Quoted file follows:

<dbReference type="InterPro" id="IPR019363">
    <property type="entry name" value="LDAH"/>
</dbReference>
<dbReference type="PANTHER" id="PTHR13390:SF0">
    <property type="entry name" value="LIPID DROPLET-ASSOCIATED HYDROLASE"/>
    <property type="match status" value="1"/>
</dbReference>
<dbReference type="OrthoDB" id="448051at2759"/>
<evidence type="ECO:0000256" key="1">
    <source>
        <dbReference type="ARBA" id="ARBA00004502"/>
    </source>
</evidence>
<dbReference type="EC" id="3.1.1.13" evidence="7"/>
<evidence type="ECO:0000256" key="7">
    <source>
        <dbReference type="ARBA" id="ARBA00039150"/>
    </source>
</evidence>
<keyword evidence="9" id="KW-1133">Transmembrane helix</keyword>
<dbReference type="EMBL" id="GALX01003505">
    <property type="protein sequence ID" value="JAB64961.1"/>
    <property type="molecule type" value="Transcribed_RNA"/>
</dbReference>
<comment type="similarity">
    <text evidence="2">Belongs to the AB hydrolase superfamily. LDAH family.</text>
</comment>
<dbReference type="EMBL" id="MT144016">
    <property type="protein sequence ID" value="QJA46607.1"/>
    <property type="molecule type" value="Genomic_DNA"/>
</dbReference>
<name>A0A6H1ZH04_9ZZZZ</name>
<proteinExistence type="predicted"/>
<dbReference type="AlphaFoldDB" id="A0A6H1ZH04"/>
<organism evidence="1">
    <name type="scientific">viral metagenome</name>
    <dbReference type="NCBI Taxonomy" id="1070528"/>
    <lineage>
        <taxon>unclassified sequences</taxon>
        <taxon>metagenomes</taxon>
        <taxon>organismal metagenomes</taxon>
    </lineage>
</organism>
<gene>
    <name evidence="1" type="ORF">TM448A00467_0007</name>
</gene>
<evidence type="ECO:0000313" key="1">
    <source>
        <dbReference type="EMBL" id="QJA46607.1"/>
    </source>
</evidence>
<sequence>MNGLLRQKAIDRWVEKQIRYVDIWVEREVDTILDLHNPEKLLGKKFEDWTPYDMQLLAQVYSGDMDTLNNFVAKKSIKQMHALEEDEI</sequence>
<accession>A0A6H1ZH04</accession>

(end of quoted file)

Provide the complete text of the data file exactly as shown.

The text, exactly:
<dbReference type="InterPro" id="IPR019363">
    <property type="entry name" value="LDAH"/>
</dbReference>
<dbReference type="PANTHER" id="PTHR13390:SF0">
    <property type="entry name" value="LIPID DROPLET-ASSOCIATED HYDROLASE"/>
    <property type="match status" value="1"/>
</dbReference>
<dbReference type="OrthoDB" id="448051at2759"/>
<evidence type="ECO:0000256" key="1">
    <source>
        <dbReference type="ARBA" id="ARBA00004502"/>
    </source>
</evidence>
<dbReference type="EC" id="3.1.1.13" evidence="7"/>
<evidence type="ECO:0000256" key="7">
    <source>
        <dbReference type="ARBA" id="ARBA00039150"/>
    </source>
</evidence>
<keyword evidence="9" id="KW-1133">Transmembrane helix</keyword>
<dbReference type="EMBL" id="GALX01003505">
    <property type="protein sequence ID" value="JAB64961.1"/>
    <property type="molecule type" value="Transcribed_RNA"/>
</dbReference>
<comment type="similarity">
    <text evidence="2">Belongs to the AB hydrolase superfamily. LDAH family.</text>
</comment>
<dbReference type="EMBL" id="MT144016">
    <property type="protein sequence ID" value="QJA46607.1"/>
    <property type="molecule type" value="Genomic_DNA"/>
</dbReference>
<name>A0A6H1ZH04_9ZZZZ</name>
<proteinExistence type="predicted"/>
<dbReference type="AlphaFoldDB" id="A0A6H1ZH04"/>
<organism evidence="1">
    <name type="scientific">viral metagenome</name>
    <dbReference type="NCBI Taxonomy" id="1070528"/>
    <lineage>
        <taxon>unclassified sequences</taxon>
        <taxon>metagenomes</taxon>
        <taxon>organismal metagenomes</taxon>
    </lineage>
</organism>
<gene>
    <name evidence="1" type="ORF">TM448A00467_0007</name>
</gene>
<evidence type="ECO:0000313" key="1">
    <source>
        <dbReference type="EMBL" id="QJA46607.1"/>
    </source>
</evidence>
<sequence>MNGLLRQKAIDRWVEKQIRYVDIWVEREVDTILDLHNPEKLLGKKFEDWTPYDMQLLAQVYSGDMDTLNNFVAKKSIKQMHALEEDEI</sequence>
<accession>A0A6H1ZH04</accession>